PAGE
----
From the Lawrence Daily Journal-World for July 4, 1973:
- The winds were only 37 miles per hour this time, and there was only .76 of an inch of rain, but once again Lawrence had been hit by severe weather. The storm, which had begun about 2 a.m., was not nearly as powerful or damaging as the previous two (one two days earlier and one in mid-June). The most serious effect was seen at the home of Mr. and Mrs. Ken Switzer at 2835 Missouri, where lightning had struck at about 2:30 a.m. Ken Switzer reported that the lightning had hit the south end of the house, knocking off a four-by-ten-foot piece of siding before "zinging" through the interior of the house. Curtains in one room were set on fire by the bolt, but the couple had been able to extinguish the flames immediately. Switzer said that the lightning appeared to have traveled along curtain rods and through the house's electrical circuits, knocking down sections of wall plaster beneath each window. He added that the sound of the lightning strike was "louder than what you can imagine."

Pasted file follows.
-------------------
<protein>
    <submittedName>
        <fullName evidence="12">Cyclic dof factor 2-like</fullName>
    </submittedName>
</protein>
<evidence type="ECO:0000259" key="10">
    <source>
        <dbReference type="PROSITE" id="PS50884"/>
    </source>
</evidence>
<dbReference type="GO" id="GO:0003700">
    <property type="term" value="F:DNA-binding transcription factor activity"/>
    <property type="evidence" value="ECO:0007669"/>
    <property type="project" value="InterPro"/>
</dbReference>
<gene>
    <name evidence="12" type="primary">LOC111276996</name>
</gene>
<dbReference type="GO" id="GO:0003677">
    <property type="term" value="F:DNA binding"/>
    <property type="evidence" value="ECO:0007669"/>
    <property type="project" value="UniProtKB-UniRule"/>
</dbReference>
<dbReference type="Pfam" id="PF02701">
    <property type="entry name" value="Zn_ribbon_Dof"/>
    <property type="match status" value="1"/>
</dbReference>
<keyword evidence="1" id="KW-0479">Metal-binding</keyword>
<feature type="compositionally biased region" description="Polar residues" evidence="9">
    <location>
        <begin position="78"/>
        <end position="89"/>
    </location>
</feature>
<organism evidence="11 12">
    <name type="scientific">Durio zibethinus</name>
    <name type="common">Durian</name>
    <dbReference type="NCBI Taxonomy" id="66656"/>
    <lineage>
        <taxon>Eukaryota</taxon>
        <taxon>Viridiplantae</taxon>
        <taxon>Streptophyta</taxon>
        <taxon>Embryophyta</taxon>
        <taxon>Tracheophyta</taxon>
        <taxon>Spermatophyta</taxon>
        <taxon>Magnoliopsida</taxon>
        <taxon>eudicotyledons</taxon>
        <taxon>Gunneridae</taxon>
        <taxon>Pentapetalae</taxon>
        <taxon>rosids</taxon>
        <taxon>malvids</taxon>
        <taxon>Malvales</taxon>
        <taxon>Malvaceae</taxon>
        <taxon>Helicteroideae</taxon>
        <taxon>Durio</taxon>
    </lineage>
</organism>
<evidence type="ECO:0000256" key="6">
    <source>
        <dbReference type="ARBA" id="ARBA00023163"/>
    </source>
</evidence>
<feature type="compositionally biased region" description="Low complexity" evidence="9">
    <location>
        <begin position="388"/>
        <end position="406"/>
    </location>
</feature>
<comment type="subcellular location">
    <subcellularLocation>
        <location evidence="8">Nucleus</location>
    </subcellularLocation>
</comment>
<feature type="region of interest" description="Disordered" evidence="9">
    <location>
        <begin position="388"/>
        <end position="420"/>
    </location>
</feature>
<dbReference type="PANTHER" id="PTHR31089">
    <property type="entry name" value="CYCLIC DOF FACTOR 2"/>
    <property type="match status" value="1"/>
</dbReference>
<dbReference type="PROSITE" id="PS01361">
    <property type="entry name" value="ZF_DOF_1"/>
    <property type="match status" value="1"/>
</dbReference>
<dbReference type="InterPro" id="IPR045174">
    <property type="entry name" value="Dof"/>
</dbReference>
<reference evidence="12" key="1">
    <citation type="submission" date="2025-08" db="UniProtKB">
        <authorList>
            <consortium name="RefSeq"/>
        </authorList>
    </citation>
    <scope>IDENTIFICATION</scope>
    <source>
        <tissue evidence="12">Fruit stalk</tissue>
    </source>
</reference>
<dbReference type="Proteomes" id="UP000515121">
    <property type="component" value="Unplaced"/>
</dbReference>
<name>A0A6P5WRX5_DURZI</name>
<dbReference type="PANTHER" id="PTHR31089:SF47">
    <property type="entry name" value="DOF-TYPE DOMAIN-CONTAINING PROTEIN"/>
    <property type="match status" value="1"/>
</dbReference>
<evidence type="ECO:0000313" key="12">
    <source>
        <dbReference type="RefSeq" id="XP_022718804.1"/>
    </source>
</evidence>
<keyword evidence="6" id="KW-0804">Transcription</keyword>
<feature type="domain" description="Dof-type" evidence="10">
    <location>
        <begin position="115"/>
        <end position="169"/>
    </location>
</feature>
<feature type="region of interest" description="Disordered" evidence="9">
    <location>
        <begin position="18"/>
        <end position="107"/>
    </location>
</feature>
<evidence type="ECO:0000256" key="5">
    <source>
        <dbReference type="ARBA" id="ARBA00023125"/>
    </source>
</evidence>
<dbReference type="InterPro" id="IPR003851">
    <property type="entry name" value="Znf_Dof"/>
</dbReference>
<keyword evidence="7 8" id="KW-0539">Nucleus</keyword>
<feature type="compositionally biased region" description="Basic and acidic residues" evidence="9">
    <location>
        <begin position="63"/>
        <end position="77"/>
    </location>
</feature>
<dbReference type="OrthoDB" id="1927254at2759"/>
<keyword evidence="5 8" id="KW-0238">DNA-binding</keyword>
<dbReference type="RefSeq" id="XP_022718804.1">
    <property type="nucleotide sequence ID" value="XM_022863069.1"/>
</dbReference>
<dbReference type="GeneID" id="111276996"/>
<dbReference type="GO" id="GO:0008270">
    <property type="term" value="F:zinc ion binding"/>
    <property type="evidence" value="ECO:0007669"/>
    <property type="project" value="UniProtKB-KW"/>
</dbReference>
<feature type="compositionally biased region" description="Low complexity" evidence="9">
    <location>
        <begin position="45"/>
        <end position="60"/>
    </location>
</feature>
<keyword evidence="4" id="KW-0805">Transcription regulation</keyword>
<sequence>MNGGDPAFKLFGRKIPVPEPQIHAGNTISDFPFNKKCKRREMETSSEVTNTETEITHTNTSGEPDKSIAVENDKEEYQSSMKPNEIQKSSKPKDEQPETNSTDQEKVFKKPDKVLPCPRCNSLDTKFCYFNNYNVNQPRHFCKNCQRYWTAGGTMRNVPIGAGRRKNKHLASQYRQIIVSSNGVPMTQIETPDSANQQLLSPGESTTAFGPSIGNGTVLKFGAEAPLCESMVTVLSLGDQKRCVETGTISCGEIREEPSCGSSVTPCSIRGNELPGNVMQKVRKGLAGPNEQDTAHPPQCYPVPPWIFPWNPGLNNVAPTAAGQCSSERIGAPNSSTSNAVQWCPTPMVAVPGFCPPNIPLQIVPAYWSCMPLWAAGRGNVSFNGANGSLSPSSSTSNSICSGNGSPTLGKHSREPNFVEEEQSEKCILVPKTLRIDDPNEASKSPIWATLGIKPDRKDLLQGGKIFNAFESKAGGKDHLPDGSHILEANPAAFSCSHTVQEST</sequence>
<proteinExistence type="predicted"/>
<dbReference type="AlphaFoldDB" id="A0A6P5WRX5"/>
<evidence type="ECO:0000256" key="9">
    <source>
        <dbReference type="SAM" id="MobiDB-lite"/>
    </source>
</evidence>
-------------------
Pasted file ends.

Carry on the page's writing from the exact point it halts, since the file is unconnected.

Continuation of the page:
- It was reported today that the storm on the previous Monday had caused damage to the stained-glass dome over the rotunda of the Douglas County Courthouse. The dome could not be restored at this time, according to county maintenance superintendent Alfred Skeet, because of the lack of replacement materials. Skeet said that the cost of the materials would be nearly prohibitive, even if the new glass could be found to match the old.
- After all the natural pyrotechnics, residents of the Lawrence area might have been wishing only for some peace and quiet tonight. However, with a hot and sunny Fourth on tap for today, and fair skies tonight, the outlook looked favorable for the evening fireworks show at Memorial Stadium.
- At Wimbledon today, an 18-year-old Chris Evert surprised the crowd with an upset of top-seeded Margaret Court of Australia. Evert now had her first chance at the women's singles tennis title.